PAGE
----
Airports present large risks, especially during the construction phase of an expansion. These projects also have varied and complicated risk and insurance requirements and can be difficult and time consuming to arrange. The use of outside contractors is an additional complication. Delays are not unusual and can be costly.
For an airport authority, Richard Terlecki needed to secure a builder’s risk policy to cover the completion of the construction, including risks of property losses resulting from a fire or other events. The project included an intermodal train facility, an automated people mover, parking garage and other renovations — all at a cost approaching $1 billion. At the last minute, Terlecki was also brought in to secure owners’ professional liability coverage. All policies were needed to get construction underway on time.
Terlecki got it done in 57 business days. Coverage was obtained through the London and Bermuda markets, with five proposals coming through. The objective was to obtain substantial limits, lower deductibles and very broad coverage.
The result of Terlecki’s negotiations reduced the project’s cost by several million dollars. Because the facility was in a hurricane zone, windstorm coverage was required. Terlecki secured the needed coverage with lower windstorm deductibles. He also negotiated a modification to a “pilings conditions” exclusion that the risk manager said was a challenge. The whole package, the risk manager said, came in at a significantly lower premium than expected and it was completed on time without any delays to the major construction project.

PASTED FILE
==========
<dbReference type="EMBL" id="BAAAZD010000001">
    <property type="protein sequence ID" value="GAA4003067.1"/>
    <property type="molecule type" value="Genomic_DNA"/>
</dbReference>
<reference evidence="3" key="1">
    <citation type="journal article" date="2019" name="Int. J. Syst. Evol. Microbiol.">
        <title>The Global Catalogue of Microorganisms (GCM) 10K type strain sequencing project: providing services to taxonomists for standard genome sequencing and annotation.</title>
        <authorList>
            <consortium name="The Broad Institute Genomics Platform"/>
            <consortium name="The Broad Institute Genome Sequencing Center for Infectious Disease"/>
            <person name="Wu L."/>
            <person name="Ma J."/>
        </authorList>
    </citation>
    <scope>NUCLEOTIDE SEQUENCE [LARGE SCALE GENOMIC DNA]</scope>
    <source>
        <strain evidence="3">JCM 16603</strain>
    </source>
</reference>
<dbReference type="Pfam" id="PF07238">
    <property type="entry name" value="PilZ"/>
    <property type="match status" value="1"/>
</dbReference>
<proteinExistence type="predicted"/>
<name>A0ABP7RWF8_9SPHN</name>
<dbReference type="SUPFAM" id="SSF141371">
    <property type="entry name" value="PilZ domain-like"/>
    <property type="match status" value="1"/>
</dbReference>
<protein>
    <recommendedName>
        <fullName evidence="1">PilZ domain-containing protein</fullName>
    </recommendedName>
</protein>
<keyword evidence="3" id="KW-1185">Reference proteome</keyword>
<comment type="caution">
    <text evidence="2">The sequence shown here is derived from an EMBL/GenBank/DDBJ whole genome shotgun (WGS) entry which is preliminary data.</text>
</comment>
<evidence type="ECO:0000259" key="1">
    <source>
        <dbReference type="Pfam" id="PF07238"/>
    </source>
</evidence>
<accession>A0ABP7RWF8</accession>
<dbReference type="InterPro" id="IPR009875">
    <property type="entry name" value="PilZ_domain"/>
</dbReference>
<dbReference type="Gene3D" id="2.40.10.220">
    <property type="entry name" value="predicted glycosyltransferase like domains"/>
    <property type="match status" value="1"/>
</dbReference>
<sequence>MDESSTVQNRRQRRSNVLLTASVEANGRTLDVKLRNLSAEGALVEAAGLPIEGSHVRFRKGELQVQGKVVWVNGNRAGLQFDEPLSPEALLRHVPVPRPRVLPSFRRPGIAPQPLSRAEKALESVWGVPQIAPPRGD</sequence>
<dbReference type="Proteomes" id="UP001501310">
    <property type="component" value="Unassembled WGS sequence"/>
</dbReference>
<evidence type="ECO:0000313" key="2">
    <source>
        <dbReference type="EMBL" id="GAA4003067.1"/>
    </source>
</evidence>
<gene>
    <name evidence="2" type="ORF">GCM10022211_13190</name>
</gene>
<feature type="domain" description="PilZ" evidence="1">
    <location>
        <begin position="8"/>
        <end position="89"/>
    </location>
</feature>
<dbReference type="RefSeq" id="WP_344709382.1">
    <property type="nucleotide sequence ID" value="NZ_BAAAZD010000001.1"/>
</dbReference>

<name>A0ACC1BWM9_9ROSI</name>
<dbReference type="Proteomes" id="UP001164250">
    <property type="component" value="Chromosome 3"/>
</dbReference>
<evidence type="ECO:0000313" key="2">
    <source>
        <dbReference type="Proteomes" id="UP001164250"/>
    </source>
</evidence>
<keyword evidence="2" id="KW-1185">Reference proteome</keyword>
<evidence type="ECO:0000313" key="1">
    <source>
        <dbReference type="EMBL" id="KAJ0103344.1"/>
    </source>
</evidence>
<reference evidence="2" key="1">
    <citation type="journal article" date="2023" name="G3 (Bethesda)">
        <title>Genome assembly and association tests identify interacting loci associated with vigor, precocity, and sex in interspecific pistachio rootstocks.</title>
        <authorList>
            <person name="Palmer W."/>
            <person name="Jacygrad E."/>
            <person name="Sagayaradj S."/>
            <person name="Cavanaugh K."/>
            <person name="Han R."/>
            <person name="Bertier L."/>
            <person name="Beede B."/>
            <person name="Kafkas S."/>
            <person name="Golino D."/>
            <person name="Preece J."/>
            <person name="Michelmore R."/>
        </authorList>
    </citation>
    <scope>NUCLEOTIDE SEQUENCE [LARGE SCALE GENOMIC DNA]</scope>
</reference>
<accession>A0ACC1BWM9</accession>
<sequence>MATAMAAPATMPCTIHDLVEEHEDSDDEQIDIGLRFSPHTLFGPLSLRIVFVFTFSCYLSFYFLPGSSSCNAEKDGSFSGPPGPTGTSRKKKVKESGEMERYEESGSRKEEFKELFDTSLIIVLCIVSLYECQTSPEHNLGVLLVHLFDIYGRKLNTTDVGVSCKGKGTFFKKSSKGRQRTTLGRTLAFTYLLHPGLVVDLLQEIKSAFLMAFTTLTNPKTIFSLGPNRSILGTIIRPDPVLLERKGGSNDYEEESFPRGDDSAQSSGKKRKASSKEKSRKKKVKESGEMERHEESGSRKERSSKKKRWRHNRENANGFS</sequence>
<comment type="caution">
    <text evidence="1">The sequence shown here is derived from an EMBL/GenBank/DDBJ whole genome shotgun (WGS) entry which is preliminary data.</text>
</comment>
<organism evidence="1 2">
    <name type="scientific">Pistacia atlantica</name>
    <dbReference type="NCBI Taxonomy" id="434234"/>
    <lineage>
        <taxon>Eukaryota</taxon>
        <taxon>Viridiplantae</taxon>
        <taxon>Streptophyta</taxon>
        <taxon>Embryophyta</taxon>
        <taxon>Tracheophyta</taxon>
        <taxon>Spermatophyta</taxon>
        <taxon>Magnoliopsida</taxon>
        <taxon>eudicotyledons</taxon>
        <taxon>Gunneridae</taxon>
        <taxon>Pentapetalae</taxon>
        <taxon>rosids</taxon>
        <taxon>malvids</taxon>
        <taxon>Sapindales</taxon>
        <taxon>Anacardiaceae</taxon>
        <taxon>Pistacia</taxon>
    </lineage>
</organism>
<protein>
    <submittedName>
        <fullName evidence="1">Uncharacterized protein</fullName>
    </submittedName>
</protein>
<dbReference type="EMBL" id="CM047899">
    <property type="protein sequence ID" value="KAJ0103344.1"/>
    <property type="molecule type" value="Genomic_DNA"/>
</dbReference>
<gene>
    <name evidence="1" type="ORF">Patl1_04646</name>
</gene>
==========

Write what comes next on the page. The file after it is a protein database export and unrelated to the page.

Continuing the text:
FAA: Do Your Job
It is time for the U.S. Federal Aviation Administration to stop dancing around its duties by sending out policy and guidance documents and issue the aviation industry some well-considered UAV regulations.
The FAA earlier this month released a document to local law enforcement agencies providing guidance on how to handle investigations concerning suspected unauthorized unmanned aircraft systems operations.
The document identifies the legal authority for the FAA to regulate all aircraft within the U.S. National Airspace System. The regulated aircraft range from the very large aircraft that carry passengers and cargo all the way down to model aircraft flown by hobbyists for recreation.
The antediluvian document that provides guidance for unmanned flight operations is FAA Advisory Circular 91-57 Model Aircraft Operating Standards, dated June 9, 1981. In this circular, the FAA established the minimum standards which unmanned aircraft hobbyists have followed ever since.